Squamous cell carcinoma of the lung with hilum overlay sign

Case contributed by Ian Bickle
Diagnosis almost certain


Hemoptysis. No weight loss. Non-smoker.

Patient Data

Age: 70 years
Gender: Female

This CXR 7 mth prior to...


This CXR 7 mth prior to this presentation.

3cm well delineated right perihilar mass.  No effacement of the paratracheal stripe suggests this is pulmonary rather than nodal in nature.

Left lung clear.

Seven months passed with no further investigation from the initial chest x-ray. The patient represented and a new chest x-ray was undertaken.

Large right perihilar mass.   The hilum overlay sign is evident, indicating this does not arise from the hilum.

Marked interval enlargement from the prior chest x-ray.

8.5 x 6.4cm partially necrotic mass in the medial aspect of the anterior segment of the right upper lobe.  The mass invades the mediastinum abutting the ascending aorta and SVC.  No evidence of SVC obstruction.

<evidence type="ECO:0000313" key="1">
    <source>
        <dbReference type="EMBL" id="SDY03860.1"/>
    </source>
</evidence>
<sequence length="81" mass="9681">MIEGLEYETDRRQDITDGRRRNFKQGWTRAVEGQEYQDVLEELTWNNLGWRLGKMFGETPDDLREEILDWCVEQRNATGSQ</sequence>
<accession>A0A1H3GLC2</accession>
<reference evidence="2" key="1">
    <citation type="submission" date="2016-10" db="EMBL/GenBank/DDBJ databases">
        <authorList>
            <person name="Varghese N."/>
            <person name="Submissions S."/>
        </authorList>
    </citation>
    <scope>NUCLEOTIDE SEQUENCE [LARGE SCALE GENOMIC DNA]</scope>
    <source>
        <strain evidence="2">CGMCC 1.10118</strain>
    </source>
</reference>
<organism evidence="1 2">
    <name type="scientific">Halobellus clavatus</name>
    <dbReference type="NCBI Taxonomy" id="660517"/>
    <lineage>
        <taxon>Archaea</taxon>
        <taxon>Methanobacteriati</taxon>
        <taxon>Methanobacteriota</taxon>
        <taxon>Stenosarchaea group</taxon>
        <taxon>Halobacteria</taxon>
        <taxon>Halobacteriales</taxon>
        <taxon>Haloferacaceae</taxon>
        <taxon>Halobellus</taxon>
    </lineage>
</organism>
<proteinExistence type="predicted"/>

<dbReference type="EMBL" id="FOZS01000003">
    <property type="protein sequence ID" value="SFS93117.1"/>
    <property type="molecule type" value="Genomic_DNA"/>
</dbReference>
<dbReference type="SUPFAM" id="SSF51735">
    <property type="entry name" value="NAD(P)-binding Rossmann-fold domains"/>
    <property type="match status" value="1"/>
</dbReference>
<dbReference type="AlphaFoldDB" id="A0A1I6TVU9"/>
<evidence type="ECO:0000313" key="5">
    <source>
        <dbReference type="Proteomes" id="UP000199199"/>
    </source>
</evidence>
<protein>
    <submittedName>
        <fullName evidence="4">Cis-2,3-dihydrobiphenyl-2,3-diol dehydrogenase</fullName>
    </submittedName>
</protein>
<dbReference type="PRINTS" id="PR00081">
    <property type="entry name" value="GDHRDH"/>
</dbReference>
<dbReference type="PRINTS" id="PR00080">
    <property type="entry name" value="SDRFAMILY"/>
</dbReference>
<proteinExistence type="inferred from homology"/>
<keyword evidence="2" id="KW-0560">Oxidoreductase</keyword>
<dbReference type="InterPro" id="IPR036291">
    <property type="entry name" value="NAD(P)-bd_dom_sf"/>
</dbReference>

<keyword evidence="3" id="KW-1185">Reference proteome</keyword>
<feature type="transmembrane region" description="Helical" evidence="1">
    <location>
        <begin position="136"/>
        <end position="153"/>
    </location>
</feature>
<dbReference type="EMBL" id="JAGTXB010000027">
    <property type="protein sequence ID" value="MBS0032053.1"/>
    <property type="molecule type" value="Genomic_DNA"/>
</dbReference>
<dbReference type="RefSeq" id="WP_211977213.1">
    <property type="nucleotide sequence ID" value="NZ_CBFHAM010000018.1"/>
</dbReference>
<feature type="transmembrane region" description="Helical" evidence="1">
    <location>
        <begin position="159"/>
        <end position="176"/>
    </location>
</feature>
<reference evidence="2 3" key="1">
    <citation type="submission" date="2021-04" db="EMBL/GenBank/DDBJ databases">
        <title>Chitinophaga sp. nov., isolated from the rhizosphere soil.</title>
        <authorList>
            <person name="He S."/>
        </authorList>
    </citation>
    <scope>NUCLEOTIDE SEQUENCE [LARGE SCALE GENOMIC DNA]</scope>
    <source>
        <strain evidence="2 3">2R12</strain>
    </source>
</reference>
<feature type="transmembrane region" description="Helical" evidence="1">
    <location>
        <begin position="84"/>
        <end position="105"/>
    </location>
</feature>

1.7cm right paratracheal node.   9mm left percarinal node. No other lung lesions.
No solid organ metastases. Gallstones. No focal bone lesions.
Comment:   Right upper lobe lung tumor.
Radiological stage:  T4,N1,M0

Given the peripheral ...


Given the peripheral location Bx was undertaken

Ultrasound of right chest wall

Anterior upper lobe mass with significant central necrosis.

Two 18G core biopsies performed, with care taken to acquire tissue in the peripheral aspect of the mass to ensure a diagnostic specimen given the necrotic nature of the mass.

Case Discussion

A good learning case on several levels for a fairly common pathology.

  1. Alert system: all institutional shoulds have alert systems and methods for ensuring these are acted upon. This abnormality was on the initial chest x-ray and reported.
  2. Radiological sign: sure the radiologist can just say it's abnormal and 'do a CT' but it's enjoyable to see a radiological sign on plain x-ray.
  3. CT is not always needed and the greater time and people involved to biopsy a lung mass.
  4. Institutional and self-reflection: Could we have done better for this patient? If so how, and can we implement change for future better practice?

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